February 8, 2010
Renowned poet Paul Muldoon to give Turnbull Memorial Lecture
Renowned poet Paul Muldoon will give the Percy Graeme Turnbull Memorial Lecture at Johns Hopkins at 6:30 p.m. on Tuesday, March 2, on the Homewood campus; the location will be announced soon. The event, originally slated for Feb. 9 in Mudd Hall Auditorium, was rescheduled because of weather.
Muldoon, a native of Ireland, was described by the United Kingdom’s Times Literary Supplement as “the most significant English-language poet born since the second World War.” He is the Howard G. B. Clark ’21 Professor and chair of the Peter B. Lewis Center for the Arts at Princeton University, as well as the poetry editor of The New Yorker. Between 1999 and 2004, he was a professor of poetry at the University of Oxford, where he is an honorary fellow of Hertford College. His collections of poetry include New Weather (1973), Mules (1977), Why Brownlee Left (1980), Quoof (1983), Meeting the British (1987), Madoc: A Mystery (1990), The Annals of Chile (1994), Hay (1998), Poems 1968–1998 (2001) and Moy Sand and Gravel (2002), for which he won the 2003 Pulitzer Prize. His 10th collection, Horse Latitudes, appeared in fall 2006 and was widely praised. His Oxford Lectures were also published in 2006, under the title The End of the Poem. His most recent book is Plan B (2009).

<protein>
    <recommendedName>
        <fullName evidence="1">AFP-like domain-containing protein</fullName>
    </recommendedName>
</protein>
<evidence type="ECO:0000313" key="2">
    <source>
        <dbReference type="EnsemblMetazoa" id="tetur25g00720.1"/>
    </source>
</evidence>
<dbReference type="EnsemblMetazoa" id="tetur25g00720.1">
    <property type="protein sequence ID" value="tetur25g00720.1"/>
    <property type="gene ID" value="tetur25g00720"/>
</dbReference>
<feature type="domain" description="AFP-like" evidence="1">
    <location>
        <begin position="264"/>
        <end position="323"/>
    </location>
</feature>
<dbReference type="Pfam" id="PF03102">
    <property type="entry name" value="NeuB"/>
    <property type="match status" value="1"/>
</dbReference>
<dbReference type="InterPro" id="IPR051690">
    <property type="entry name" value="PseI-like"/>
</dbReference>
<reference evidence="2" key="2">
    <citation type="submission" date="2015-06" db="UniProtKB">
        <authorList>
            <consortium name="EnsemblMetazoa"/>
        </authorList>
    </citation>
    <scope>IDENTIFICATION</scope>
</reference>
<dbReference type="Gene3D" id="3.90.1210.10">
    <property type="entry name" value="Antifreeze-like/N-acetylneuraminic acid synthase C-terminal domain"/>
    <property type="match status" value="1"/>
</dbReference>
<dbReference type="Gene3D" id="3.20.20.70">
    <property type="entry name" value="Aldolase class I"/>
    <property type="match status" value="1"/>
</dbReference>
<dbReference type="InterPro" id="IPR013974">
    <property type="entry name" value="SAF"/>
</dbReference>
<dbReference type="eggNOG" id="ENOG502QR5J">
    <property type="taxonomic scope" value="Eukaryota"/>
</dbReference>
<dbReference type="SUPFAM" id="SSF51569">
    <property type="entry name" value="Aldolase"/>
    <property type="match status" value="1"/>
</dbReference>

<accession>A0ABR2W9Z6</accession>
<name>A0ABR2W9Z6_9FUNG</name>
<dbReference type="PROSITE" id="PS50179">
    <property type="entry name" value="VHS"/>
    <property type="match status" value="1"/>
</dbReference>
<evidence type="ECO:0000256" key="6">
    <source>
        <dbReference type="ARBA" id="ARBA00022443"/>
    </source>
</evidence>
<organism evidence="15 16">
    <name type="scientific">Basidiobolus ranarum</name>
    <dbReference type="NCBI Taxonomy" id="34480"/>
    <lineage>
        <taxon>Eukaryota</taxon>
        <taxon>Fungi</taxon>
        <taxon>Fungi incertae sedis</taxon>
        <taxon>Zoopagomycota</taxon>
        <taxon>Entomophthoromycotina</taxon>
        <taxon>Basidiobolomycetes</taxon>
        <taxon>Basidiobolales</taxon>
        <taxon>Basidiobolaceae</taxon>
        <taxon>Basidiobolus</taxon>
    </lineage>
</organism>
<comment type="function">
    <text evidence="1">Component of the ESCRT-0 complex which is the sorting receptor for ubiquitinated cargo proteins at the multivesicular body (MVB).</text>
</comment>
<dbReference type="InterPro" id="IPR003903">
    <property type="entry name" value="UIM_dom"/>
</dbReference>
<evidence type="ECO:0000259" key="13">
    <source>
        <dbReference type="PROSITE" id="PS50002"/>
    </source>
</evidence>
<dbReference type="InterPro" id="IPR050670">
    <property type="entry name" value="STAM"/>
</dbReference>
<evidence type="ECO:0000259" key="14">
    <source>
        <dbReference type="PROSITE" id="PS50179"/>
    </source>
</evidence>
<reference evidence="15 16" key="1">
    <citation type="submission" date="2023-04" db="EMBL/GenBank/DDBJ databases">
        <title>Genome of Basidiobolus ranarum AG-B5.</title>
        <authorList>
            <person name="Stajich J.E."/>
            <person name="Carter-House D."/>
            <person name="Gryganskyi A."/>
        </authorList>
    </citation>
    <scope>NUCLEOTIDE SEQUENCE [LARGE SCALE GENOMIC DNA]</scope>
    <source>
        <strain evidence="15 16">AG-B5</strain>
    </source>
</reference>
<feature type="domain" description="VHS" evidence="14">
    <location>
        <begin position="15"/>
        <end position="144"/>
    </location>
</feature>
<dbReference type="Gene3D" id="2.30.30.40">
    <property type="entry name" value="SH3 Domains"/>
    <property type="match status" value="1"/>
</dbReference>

Muldoon’s recent awards include the 1994 T.S. Eliot Prize, an American Academy of Arts and Letters award in literature for 1996, the 1997 Irish Times Poetry Prize, the 2003 Griffin International Prize for Excellence in Poetry, the 2004 American Ireland Fund Literary Award, the 2004 Shakespeare Prize, the 2005 Aspen Prize for Poetry and the 2006 European Prize for Poetry.
The Turnbull Lecture, given through the generosity of a gift made in 1889 in memory of Percy Graeme Turnbull (1878–87), has brought to Homewood some of the most distinguished voices in American poetry and criticism, including Robert Frost, T.S. Eliot, Marianne Moore, W.H. Auden, Charles Eliot Norton, R.P. Blackmur, Northrop Frye, W.S. Merwin and Harold Bloom. The first lecture took place in March 1891.